Great Day In the Morning (56): Love rectangle

Homecoming (48): Gutsy Gable, Turner and Baxter but Hodiak steals the show.

I Can Get It For You Wholesale (51)

I Know Where I’m Going! (45)

Invasion of the Body Snatchers (56): Most Pro-McCarthy (anti-Red) films were awkward & obvious (Dan diss on “faith”) but IOTBS is a masterpiece of metaphor & emotion with an ending all can embrace: Kevin > Dana < Pods.

It Happened One Night (34)

King Kong (33): Cabot > Wray < Kong

Knife in the Water (62 / Polish): Triangle like only Polanski could forge.

Love Affair (39)

Miller’s Crossing (90)

Mr. & Mrs. Smith (41)

Mr. Blandings Builds His Dream House (48): Husband, wife and lawyer.

Norma Rae (79)

Rain Man (88): “Charlie” > “Raymond” < “Dr. Bruner”

Raw Deal (48): Marsha Hunt, Claire Trevor and Dennis O’Keefe star.

Roman Holiday (53): Anglo-Roman fairytale (D.Trumbo) of checked and triangular love: Anne, Joe and Duty

Scarlet Street (45): “Lazy Legs” messed with the wrong bank clerk who had heart of an artist (Ed) but still had a Little Caesar (31) inside (Ouch!).

Song of Love (47)

Spartacus (60): “Spartacus” and “Varinia” and “Crassus”

Sudden Fear (52): Joan still rode crest of the wave churned up by Mildred Pierce (45), proving equal to the challenge anted-up by slinky Gloria.

The Best Years of Our Lives (46): Nobody ever scored on the rebound (“Marie” > “Fred” > “Peg”) like “Captain Fred.” And I don’t care that it’s just a movie, that closing scene with Dana and Teresa pulled together like magnets is pure love.

The Big Country (58): “Jim” and “Julie” didn’t know it, but they were squaring-off with “Pat” and “Steve” just after they did the “deed”…for “Old Muddy.”

The Big Sky (52)

The Blot (21 / silent)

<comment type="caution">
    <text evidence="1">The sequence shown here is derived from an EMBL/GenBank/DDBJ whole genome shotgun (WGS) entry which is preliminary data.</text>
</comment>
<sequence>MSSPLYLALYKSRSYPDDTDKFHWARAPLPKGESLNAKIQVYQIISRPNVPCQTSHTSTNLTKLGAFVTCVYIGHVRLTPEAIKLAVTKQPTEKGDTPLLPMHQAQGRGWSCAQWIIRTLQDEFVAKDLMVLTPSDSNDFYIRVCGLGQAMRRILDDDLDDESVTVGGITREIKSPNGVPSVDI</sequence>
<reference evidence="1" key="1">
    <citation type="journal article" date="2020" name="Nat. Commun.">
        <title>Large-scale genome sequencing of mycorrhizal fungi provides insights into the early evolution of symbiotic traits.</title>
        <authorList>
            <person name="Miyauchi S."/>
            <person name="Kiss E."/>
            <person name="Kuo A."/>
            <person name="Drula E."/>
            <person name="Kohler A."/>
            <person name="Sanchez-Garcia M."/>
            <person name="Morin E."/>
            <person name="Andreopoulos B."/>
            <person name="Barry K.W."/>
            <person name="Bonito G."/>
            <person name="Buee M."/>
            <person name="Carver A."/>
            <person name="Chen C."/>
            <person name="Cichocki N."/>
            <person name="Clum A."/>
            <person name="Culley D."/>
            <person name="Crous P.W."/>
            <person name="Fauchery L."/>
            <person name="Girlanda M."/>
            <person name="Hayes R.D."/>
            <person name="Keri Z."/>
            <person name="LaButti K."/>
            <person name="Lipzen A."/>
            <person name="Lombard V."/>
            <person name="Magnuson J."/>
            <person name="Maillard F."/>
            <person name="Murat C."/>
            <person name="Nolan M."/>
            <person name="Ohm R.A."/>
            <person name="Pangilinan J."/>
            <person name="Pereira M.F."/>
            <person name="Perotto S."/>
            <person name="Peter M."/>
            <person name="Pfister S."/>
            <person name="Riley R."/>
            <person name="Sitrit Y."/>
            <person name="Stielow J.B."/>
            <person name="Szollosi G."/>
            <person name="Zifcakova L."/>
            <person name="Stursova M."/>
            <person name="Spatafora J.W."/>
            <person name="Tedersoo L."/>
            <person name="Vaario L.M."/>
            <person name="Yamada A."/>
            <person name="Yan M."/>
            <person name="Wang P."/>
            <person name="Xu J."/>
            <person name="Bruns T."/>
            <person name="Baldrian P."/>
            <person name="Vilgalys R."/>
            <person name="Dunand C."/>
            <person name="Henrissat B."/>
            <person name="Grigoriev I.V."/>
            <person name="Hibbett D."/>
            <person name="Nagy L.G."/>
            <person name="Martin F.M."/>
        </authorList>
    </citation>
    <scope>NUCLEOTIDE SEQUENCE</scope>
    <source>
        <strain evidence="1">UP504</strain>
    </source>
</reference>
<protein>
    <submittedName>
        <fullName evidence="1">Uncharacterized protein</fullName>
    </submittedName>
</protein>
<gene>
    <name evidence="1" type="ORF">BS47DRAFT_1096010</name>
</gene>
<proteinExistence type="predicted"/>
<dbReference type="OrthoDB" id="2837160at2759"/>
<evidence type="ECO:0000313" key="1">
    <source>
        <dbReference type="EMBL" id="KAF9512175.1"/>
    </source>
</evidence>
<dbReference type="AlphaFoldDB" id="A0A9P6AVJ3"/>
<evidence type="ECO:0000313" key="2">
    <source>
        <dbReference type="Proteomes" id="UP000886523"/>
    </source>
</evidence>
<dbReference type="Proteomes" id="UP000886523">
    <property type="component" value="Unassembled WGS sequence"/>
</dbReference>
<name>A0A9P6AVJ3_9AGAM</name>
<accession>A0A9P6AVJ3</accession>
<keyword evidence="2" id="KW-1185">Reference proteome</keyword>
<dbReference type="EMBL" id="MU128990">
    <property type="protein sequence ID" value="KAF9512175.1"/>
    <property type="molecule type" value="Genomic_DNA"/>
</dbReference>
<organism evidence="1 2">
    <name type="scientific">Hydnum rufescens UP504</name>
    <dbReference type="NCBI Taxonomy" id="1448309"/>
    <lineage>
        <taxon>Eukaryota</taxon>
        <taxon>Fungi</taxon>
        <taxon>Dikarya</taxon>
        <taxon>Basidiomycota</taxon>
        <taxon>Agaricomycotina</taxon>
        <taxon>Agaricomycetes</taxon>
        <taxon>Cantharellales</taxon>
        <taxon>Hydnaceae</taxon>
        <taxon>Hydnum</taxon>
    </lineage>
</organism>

The Earrings of Madame de… (53): Surname excluded to protect the innocent.

The Kid from Texas (39)

The Macomber Affair (47): Tale of a troubled twosome on African hunt with a guide in the middle. Self-discovery comes at the highest price while question of intent remains as open with Hemingway as it did with Theo Dreiser.

The Man Who Shot Liberty Valance (62)

The Man With the Golden Arm (55): Sinatra’s best as under-rated Eleanor bravely plays the part that no dishy dame wanted.

The Night of the Iguana (64): Maybe the most psychologically instructive and then ultimately heartfelt love triangle in cinema history.

The Pope of Greenwich Village: “Paulie” > “Charlie” < “Diane”

The Red Shoes (48): One a troubled triangle of personal love (“Boris” > “Vicky” < “Julian”), inter-locking with a 2nd that, for a time, formed a perfect triad of artistic expression in dance, composition and production. TRS is in that larger-than-admitted group of movies (100 +/-) in consideration for greatest all-time.

The Seventh Veil (45): Not surprising that the sensuous, soft Ann Todd (“Francesca”) could command a pentagon of love.

The Sheepman (58)

The Spy In Black (39)

The Third Man (49): “Holly” > “Anna” < “Harry”

Trader Horn (31)

Witness (85)

Working Girl (88): Two triangles for Melanie Griffith and Harrison Ford, one each for Sigourney Weaver and Alec Baldwin, I think. At this point I’m getting a little geometrically opposed, if you know what I mean.

Steven Keys
Photo credit: JamesCVanTrees, 1922, Mitchell-camera, wc.cca; pizza-triangles, 4.5.15, sunny-mama, wc; three-deer-illuminated, Haifa, German-colony, wc, Yuval-Y, 12.18.10, CC-GFDL; Cleopatra, 1963, 20CF, wc, R.Harrison-E.Taylor; Sabrina, 1954, Paramount, W.Holden-A.Hepburn, wc; DoctorZhivago, 1965, O.Shariff-J.Christie, wc, F.Young, MGM; ScarletStreet, cop-E.Robinson-J.Bennett, wc, UP, 1945; TheRedShoes, Ballerinailina, 1948, wc.cca, TheArchers, ADA; popcorn, T.Bresson, wc.cca, 6.15.16
Posted: 5.25.17, re-post 6.4 @ 6:36pm (photo) EST; Copyright © 2017